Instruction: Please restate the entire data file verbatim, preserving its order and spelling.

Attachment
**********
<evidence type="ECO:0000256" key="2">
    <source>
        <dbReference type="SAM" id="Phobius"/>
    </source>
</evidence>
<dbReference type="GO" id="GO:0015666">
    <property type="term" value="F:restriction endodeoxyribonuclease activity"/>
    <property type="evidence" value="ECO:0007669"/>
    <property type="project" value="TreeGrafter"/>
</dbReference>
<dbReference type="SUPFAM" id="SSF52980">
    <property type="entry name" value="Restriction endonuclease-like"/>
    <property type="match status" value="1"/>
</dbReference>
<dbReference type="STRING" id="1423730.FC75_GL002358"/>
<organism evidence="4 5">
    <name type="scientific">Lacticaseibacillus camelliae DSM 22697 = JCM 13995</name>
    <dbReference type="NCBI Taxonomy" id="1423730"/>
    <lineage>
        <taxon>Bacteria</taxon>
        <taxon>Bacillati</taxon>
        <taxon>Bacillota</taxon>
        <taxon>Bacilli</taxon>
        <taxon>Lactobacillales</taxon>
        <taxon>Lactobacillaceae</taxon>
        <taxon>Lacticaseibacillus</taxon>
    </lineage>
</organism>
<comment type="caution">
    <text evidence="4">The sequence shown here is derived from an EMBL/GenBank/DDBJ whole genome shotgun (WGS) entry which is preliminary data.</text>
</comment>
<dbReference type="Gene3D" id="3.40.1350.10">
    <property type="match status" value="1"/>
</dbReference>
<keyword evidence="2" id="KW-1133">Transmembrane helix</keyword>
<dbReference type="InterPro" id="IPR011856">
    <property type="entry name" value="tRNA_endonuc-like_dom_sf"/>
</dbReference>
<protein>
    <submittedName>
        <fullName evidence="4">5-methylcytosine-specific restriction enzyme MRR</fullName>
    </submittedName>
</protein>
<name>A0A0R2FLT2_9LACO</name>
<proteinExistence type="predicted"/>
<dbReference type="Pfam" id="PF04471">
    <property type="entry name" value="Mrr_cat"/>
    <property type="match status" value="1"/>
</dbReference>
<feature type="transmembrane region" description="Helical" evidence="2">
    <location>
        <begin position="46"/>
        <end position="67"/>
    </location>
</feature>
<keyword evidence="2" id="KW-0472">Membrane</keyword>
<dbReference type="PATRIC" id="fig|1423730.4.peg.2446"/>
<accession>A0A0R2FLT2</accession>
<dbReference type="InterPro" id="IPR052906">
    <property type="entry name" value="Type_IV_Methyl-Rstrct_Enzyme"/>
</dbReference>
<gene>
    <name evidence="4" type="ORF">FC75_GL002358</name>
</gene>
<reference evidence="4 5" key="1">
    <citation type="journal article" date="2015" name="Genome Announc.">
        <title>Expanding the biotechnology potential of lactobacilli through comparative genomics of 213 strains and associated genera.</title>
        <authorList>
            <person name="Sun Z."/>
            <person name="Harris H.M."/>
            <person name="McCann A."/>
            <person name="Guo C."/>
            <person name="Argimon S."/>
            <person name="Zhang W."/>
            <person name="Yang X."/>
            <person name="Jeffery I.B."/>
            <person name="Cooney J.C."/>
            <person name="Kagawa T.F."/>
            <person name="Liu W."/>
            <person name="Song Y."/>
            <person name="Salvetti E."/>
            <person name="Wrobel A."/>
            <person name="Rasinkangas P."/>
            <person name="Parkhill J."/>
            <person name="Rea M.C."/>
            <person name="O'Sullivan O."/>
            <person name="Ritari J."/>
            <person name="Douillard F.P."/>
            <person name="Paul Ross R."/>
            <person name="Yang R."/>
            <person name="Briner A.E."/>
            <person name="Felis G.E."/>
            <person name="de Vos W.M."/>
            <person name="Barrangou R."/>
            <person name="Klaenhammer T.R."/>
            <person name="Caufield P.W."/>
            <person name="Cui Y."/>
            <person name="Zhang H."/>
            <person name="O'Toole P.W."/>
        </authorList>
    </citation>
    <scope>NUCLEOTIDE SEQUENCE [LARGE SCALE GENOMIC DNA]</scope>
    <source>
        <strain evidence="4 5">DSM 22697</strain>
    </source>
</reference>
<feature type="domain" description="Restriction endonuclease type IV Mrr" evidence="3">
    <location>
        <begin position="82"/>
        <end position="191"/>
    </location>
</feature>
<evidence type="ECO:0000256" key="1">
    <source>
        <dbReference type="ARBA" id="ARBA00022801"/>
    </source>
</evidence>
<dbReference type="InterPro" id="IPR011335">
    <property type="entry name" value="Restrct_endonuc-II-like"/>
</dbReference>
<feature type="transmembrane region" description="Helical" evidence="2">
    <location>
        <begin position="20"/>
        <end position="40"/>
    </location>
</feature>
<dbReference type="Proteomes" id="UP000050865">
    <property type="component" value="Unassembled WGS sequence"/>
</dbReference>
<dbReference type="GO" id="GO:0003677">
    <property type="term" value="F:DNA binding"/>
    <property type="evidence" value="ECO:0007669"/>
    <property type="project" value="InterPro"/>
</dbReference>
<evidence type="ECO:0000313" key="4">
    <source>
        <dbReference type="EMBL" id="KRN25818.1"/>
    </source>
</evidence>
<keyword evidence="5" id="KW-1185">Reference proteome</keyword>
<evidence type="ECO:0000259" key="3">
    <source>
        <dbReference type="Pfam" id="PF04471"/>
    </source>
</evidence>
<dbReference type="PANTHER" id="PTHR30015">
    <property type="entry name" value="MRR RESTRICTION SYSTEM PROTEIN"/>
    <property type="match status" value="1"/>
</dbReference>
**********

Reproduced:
<evidence type="ECO:0000256" key="2">
    <source>
        <dbReference type="SAM" id="Phobius"/>
    </source>
</evidence>
<dbReference type="GO" id="GO:0015666">
    <property type="term" value="F:restriction endodeoxyribonuclease activity"/>
    <property type="evidence" value="ECO:0007669"/>
    <property type="project" value="TreeGrafter"/>
</dbReference>
<dbReference type="SUPFAM" id="SSF52980">
    <property type="entry name" value="Restriction endonuclease-like"/>
    <property type="match status" value="1"/>
</dbReference>
<dbReference type="STRING" id="1423730.FC75_GL002358"/>
<organism evidence="4 5">
    <name type="scientific">Lacticaseibacillus camelliae DSM 22697 = JCM 13995</name>
    <dbReference type="NCBI Taxonomy" id="1423730"/>
    <lineage>
        <taxon>Bacteria</taxon>
        <taxon>Bacillati</taxon>
        <taxon>Bacillota</taxon>
        <taxon>Bacilli</taxon>
        <taxon>Lactobacillales</taxon>
        <taxon>Lactobacillaceae</taxon>
        <taxon>Lacticaseibacillus</taxon>
    </lineage>
</organism>
<comment type="caution">
    <text evidence="4">The sequence shown here is derived from an EMBL/GenBank/DDBJ whole genome shotgun (WGS) entry which is preliminary data.</text>
</comment>
<dbReference type="Gene3D" id="3.40.1350.10">
    <property type="match status" value="1"/>
</dbReference>
<keyword evidence="2" id="KW-1133">Transmembrane helix</keyword>
<dbReference type="InterPro" id="IPR011856">
    <property type="entry name" value="tRNA_endonuc-like_dom_sf"/>
</dbReference>
<protein>
    <submittedName>
        <fullName evidence="4">5-methylcytosine-specific restriction enzyme MRR</fullName>
    </submittedName>
</protein>
<name>A0A0R2FLT2_9LACO</name>
<proteinExistence type="predicted"/>
<dbReference type="Pfam" id="PF04471">
    <property type="entry name" value="Mrr_cat"/>
    <property type="match status" value="1"/>
</dbReference>
<feature type="transmembrane region" description="Helical" evidence="2">
    <location>
        <begin position="46"/>
        <end position="67"/>
    </location>
</feature>
<keyword evidence="2" id="KW-0472">Membrane</keyword>
<dbReference type="PATRIC" id="fig|1423730.4.peg.2446"/>
<accession>A0A0R2FLT2</accession>
<dbReference type="InterPro" id="IPR052906">
    <property type="entry name" value="Type_IV_Methyl-Rstrct_Enzyme"/>
</dbReference>
<gene>
    <name evidence="4" type="ORF">FC75_GL002358</name>
</gene>
<reference evidence="4 5" key="1">
    <citation type="journal article" date="2015" name="Genome Announc.">
        <title>Expanding the biotechnology potential of lactobacilli through comparative genomics of 213 strains and associated genera.</title>
        <authorList>
            <person name="Sun Z."/>
            <person name="Harris H.M."/>
            <person name="McCann A."/>
            <person name="Guo C."/>
            <person name="Argimon S."/>
            <person name="Zhang W."/>
            <person name="Yang X."/>
            <person name="Jeffery I.B."/>
            <person name="Cooney J.C."/>
            <person name="Kagawa T.F."/>
            <person name="Liu W."/>
            <person name="Song Y."/>
            <person name="Salvetti E."/>
            <person name="Wrobel A."/>
            <person name="Rasinkangas P."/>
            <person name="Parkhill J."/>
            <person name="Rea M.C."/>
            <person name="O'Sullivan O."/>
            <person name="Ritari J."/>
            <person name="Douillard F.P."/>
            <person name="Paul Ross R."/>
            <person name="Yang R."/>
            <person name="Briner A.E."/>
            <person name="Felis G.E."/>
            <person name="de Vos W.M."/>
            <person name="Barrangou R."/>
            <person name="Klaenhammer T.R."/>
            <person name="Caufield P.W."/>
            <person name="Cui Y."/>
            <person name="Zhang H."/>
            <person name="O'Toole P.W."/>
        </authorList>
    </citation>
    <scope>NUCLEOTIDE SEQUENCE [LARGE SCALE GENOMIC DNA]</scope>
    <source>
        <strain evidence="4 5">DSM 22697</strain>
    </source>
</reference>
<feature type="domain" description="Restriction endonuclease type IV Mrr" evidence="3">
    <location>
        <begin position="82"/>
        <end position="191"/>
    </location>
</feature>
<evidence type="ECO:0000256" key="1">
    <source>
        <dbReference type="ARBA" id="ARBA00022801"/>
    </source>
</evidence>
<dbReference type="InterPro" id="IPR011335">
    <property type="entry name" value="Restrct_endonuc-II-like"/>
</dbReference>
<feature type="transmembrane region" description="Helical" evidence="2">
    <location>
        <begin position="20"/>
        <end position="40"/>
    </location>
</feature>
<dbReference type="Proteomes" id="UP000050865">
    <property type="component" value="Unassembled WGS sequence"/>
</dbReference>
<dbReference type="GO" id="GO:0003677">
    <property type="term" value="F:DNA binding"/>
    <property type="evidence" value="ECO:0007669"/>
    <property type="project" value="InterPro"/>
</dbReference>
<evidence type="ECO:0000313" key="4">
    <source>
        <dbReference type="EMBL" id="KRN25818.1"/>
    </source>
</evidence>
<keyword evidence="5" id="KW-1185">Reference proteome</keyword>
<evidence type="ECO:0000259" key="3">
    <source>
        <dbReference type="Pfam" id="PF04471"/>
    </source>
</evidence>
<dbReference type="PANTHER" id="PTHR30015">
    <property type="entry name" value="MRR RESTRICTION SYSTEM PROTEIN"/>
    <property type="match status" value="1"/>
</dbReference>